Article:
COVID-19: the latest information for testing, screening and visitors >>
COVID-19: vaccine information and Q&As >>
The world we live in today is much different than it used to be. Our social lives have moved online in a lot of ways. So has bullying.
Cyberbullying is a threat to our children’s mental and physical health. About 34 percent of teens admit to being victims of cyberbullying.
Cyberbullies use the internet, cell phones, video game systems, or other technology to send or post text or images intended to hurt or embarrass another person. They do this by threatening, excluding, spreading rumors or tricking their victims.
You can help your teen take steps to prevent cyberbullying before it starts. Also, be on the lookout for warning signs that your teen is being cyberbullied.
What do you do if a cyberbully has already invaded the comfort and safety of your home? If your teen is the target of cyberbullying, you can help with these tips:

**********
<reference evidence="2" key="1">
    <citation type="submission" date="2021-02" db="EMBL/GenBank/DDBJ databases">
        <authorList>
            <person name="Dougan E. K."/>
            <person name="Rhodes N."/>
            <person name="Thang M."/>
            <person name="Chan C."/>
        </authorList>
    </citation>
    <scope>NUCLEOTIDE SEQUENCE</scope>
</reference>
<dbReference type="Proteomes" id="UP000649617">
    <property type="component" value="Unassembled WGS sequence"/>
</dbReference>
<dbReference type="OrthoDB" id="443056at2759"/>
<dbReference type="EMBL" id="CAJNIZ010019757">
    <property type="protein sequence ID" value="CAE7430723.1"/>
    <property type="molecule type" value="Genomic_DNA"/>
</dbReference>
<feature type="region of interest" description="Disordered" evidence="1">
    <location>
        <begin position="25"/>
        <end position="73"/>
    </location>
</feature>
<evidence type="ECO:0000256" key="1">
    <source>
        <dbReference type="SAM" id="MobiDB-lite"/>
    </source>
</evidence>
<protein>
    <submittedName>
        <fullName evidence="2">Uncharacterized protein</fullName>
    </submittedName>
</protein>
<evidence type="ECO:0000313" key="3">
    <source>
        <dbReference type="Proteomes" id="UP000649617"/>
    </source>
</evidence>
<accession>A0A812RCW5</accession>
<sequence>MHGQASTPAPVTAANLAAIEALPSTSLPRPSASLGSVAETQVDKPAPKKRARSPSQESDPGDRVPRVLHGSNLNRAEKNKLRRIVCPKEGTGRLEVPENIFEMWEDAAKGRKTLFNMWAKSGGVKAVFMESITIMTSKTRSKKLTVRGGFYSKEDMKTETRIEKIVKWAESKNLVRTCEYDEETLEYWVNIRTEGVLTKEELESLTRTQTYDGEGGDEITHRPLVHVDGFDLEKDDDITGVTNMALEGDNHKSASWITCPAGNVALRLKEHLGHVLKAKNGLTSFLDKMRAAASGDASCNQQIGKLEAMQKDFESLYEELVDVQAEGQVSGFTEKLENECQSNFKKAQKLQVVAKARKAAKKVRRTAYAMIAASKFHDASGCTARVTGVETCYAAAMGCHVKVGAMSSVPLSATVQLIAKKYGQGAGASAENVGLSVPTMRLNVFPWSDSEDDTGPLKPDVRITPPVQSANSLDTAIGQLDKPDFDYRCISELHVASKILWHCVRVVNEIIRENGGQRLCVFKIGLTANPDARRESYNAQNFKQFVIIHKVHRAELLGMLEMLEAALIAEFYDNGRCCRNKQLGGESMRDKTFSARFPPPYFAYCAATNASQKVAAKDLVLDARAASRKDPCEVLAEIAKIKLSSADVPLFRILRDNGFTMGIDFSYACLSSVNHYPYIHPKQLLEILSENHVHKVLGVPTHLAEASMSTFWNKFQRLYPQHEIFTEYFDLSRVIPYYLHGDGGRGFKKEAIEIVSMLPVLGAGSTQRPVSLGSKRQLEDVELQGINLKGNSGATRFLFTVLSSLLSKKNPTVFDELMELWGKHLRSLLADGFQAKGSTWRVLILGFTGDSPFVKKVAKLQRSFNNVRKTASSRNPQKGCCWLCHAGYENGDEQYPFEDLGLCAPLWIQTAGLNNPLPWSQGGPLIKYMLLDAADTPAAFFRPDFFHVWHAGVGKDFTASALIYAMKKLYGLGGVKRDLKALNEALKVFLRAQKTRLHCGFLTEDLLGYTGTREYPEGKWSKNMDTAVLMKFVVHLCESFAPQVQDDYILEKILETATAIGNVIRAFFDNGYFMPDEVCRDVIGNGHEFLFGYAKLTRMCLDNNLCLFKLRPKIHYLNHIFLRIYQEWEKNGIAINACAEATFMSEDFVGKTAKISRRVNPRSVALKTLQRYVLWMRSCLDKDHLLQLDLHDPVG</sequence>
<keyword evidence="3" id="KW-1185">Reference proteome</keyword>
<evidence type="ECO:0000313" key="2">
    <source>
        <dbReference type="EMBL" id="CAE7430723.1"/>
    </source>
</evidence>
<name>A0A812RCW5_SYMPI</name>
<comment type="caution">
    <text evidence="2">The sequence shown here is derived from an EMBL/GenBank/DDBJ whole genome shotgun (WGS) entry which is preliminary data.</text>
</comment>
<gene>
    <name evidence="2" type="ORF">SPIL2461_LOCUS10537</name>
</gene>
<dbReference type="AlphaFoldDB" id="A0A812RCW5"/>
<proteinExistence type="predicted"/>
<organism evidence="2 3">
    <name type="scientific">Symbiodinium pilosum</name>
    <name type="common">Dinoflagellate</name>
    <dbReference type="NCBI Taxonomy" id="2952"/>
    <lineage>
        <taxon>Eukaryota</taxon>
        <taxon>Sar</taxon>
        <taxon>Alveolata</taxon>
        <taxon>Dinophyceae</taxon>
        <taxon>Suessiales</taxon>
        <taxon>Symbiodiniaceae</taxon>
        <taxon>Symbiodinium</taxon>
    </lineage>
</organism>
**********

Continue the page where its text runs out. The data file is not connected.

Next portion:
Bullying of any kind has got to stop. Our kids have the right to feel physically and emotionally safe at school and at home.
Make sure your teen knows not to join in if he/she sees someone being bullied online. Stand up and tell others to stop cyberbullying. Get an adult involved. Be a friend to the person being bullied. Drown out the bully’s hurtful words with supportive, encouraging ones.
Is your child a victim of cyberbullying? Explore behavioral health resources, including counseling and programs for adolescents.
Cyberbullying: Know the signs and how to keep your teen cyber-safe
How to not raise a bully
If you have reached this screen, your current device or browser is unable to access the full Edward-Elmhurst Health Web site.
To see the full site, please upgrade your browser to the most recent version of Safari, Chrome, Firefox or Internet Explorer. If you cannot upgrade your browser, you can remain on this site.